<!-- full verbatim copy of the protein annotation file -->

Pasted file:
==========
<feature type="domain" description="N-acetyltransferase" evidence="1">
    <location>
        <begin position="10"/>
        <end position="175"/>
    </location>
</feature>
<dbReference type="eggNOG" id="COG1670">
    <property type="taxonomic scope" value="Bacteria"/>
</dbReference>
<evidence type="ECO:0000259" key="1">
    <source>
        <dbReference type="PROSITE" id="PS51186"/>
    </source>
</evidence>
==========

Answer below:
<feature type="domain" description="N-acetyltransferase" evidence="1">
    <location>
        <begin position="10"/>
        <end position="175"/>
    </location>
</feature>
<dbReference type="eggNOG" id="COG1670">
    <property type="taxonomic scope" value="Bacteria"/>
</dbReference>
<evidence type="ECO:0000259" key="1">
    <source>
        <dbReference type="PROSITE" id="PS51186"/>
    </source>
</evidence>